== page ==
‘I feel like Francis of Assisi,’ she laughed.

Rain began to fall; she felt it falling on her face like small electric shocks. They backtracked through the market-place where stalls were set up in the shelter of tarpaulin. They sold everything: smelly second-hand books and china dishes, big red poinsettias, holly wreaths, brass ornaments, fresh fish with dead eyes lying on a bed of ice.

‘Come home with me,’ he said. ‘I’ll cook for you.’

‘You’ll cook for me?’

‘You eat fish?’

‘I eat everything,’ she said, and he seemed amused.

‘I know your type,’ he said. ‘You’re wild. You’re one of those wild middle-class women.’

He chose a trout that looked like it was still alive. The fishmonger chopped its head off and wrapped it up in foil. He bought a tub of black olives and a slab of feta cheese from the Italian woman with the deli stall at the end. He bought limes and Colombian coffee. Always, as they passed the stalls, he asked her if she wanted
anything
. He was free with his money, kept it crumpled in his pockets like old receipts, didn’t smooth the notes out even when he was handing them over. On the way home they stopped at the off-licence, bought two bottles
of Chianti and a lottery ticket, all of which she insisted on paying for.

‘We’ll split it if we win,’ she said. ‘Go to the Bahamas.’

‘Don’t hold your breath,’ he said, and watched her walk through the door he’d opened for her. They strolled down cobbled streets, past a barber’s where a man was sitting with his head back, being shaved. The streets grew narrow and winding; they were outside the city lights now.

‘You live in suburbia?’ she asked.

He did not answer, kept walking. She could smell the fish. When they came to a wrought-iron gate he told her to ‘hang a left’. They passed under an archway and came out in a dead end. He unlocked a door to a block of flats and followed her upstairs to the top floor.

‘Keep going,’ he said when she stopped on the
landings
. She giggled and climbed, giggled and climbed again, stopped at the top.

The door needed oil; the hinges creaked when he pushed it back. The walls of his flat were plain and pale, the sills dusty. One stained mug sat lonely in the sink. A white Persian cat jumped off a draylon couch in the living room. It was neglected, like a place where someone used to live; the rubber plant in the lounge crawled across the carpet towards a rectangular pool of streetlight under a high window. Dank smells. No sign of a phone, no
photographs
, no decorations, no Christmas tree.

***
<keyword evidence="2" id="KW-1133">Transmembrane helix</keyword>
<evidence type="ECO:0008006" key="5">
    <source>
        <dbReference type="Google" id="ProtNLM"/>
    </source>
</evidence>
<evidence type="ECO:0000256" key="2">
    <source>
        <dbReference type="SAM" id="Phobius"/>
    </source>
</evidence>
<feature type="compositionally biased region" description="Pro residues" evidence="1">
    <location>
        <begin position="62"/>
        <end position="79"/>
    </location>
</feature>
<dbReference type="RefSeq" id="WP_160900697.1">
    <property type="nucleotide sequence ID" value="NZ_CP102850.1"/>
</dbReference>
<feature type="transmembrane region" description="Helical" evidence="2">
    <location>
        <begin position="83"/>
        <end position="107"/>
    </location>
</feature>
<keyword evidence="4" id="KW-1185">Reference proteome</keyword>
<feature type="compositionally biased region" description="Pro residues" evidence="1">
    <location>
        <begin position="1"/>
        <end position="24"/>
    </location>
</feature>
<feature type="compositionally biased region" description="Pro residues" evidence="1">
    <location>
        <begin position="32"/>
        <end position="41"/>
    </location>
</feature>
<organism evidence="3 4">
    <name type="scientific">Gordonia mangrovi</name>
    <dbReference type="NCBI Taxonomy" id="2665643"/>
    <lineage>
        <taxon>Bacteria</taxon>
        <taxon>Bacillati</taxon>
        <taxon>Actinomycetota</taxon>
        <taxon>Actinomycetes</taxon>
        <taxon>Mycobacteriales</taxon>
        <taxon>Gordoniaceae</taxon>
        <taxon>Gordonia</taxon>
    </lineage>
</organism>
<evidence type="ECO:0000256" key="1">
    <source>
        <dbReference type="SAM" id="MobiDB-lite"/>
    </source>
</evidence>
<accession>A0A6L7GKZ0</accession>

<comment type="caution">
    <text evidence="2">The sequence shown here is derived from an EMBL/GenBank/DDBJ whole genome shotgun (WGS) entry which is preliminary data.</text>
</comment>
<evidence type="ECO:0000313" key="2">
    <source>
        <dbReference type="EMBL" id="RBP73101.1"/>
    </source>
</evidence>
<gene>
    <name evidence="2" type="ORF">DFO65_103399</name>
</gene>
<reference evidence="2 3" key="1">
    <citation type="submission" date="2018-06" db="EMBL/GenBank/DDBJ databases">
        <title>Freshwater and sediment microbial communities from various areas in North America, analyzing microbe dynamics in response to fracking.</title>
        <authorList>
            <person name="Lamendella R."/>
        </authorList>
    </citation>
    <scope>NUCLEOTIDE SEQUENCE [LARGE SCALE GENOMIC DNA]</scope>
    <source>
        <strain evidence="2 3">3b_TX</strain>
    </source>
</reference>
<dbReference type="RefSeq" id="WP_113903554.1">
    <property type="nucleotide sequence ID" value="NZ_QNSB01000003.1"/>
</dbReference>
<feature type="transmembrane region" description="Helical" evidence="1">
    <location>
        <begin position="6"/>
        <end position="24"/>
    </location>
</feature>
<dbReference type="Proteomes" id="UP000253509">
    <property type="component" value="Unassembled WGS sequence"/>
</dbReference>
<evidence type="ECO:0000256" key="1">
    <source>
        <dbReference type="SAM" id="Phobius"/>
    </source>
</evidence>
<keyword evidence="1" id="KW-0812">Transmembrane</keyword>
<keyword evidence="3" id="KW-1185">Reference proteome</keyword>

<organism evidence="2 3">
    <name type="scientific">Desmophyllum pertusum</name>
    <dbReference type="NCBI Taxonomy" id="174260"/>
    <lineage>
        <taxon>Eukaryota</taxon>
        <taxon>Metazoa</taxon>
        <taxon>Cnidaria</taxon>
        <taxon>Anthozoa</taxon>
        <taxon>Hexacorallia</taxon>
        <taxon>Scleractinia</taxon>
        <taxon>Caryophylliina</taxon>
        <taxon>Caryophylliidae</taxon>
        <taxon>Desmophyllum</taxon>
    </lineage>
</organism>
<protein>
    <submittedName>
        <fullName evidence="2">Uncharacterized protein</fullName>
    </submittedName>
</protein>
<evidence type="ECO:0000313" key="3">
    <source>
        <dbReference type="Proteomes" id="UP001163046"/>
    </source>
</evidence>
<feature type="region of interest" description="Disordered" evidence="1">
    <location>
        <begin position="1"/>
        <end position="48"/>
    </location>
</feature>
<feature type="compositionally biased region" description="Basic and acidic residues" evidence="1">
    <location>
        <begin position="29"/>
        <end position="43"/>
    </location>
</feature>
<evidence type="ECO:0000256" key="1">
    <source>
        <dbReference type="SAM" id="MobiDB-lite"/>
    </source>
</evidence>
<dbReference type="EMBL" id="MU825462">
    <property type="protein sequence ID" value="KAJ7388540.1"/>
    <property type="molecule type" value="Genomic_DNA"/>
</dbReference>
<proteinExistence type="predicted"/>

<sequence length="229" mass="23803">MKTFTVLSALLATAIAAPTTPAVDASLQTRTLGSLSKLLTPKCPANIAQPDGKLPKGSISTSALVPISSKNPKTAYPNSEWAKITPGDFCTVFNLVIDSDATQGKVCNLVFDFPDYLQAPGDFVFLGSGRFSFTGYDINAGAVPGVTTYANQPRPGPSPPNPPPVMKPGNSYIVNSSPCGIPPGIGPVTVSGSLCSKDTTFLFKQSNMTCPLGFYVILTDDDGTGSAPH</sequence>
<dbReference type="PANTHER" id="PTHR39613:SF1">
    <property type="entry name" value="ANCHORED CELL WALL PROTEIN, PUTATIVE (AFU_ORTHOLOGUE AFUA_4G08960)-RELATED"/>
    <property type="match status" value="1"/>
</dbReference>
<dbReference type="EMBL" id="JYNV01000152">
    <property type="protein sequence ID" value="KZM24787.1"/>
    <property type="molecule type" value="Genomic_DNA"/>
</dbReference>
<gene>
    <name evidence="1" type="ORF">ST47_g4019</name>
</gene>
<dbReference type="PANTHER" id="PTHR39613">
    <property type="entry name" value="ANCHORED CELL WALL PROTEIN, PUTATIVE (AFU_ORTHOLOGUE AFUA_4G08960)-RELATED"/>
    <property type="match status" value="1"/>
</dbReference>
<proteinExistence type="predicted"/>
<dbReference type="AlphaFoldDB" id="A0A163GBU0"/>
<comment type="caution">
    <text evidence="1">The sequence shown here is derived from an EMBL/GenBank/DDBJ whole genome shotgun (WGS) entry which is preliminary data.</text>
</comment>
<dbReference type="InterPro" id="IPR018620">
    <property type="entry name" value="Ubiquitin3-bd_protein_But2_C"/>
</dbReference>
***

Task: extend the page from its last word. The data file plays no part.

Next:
A big cast-iron tub stood in the bathroom on blue, steel claws.

‘Some bath,’ she said.

‘You want a bath?’ he said. ‘Try it out. Fill her up and dive in. Go ahead, be my guest.’

She filled the tub, kept the water as hot as she could stand it. He came in and stripped to the waist, and shaved at the handbasin with his back to her. She closed her eyes and listened to him work the lather, tapping the razor against the sink, shaving. It was like they’d done it all before. She thought him the least threatening man she’d ever known. She held her nose and slid
underwater
, listened to the blood pumping in her head, the rush and cloud in her brain. When she surfaced, he was standing there in the steam, wiping traces of shaving foam off his chin, smiling.

‘Having fun?’ he said.

When he lathered a flannel, she got up. Water fell off her shoulders and trickled down her legs. He began at her feet and worked upwards, washing her in strong, slow circles. She looked good in the yellow shaving light, raised her feet and arms and turned like a child for him. He made her sink back down into the water and rinsed her off, wrapped her in a towel.

‘I know what you need,’ he said. ‘You need looking after. There isn’t a woman on the earth who doesn’t need looking after. Stay there.’ He went out and came back with a comb, began combing the knots from her hair. ‘Look at you,’ he said. ‘You’re a real blonde. You’ve blonde fuzz, like a peach.’ His knuckle slid down the back of her neck, followed her vertebrae.

His bed was brass with a white, goose-down duvet and black pillowcases. She undid his belt, slid it from the loops. The buckle jingled when it hit the floor. She loosened his trousers. Naked, he wasn’t beautiful, yet there was something voluptuous about him, something unbreakable and sturdy in his build. His skin was hot.

‘Pretend you’re America,’ she said. ‘I’ll be Columbus.’

Under the bedclothes, down between the damp of his thighs, she explored his nakedness. His body was a
novelty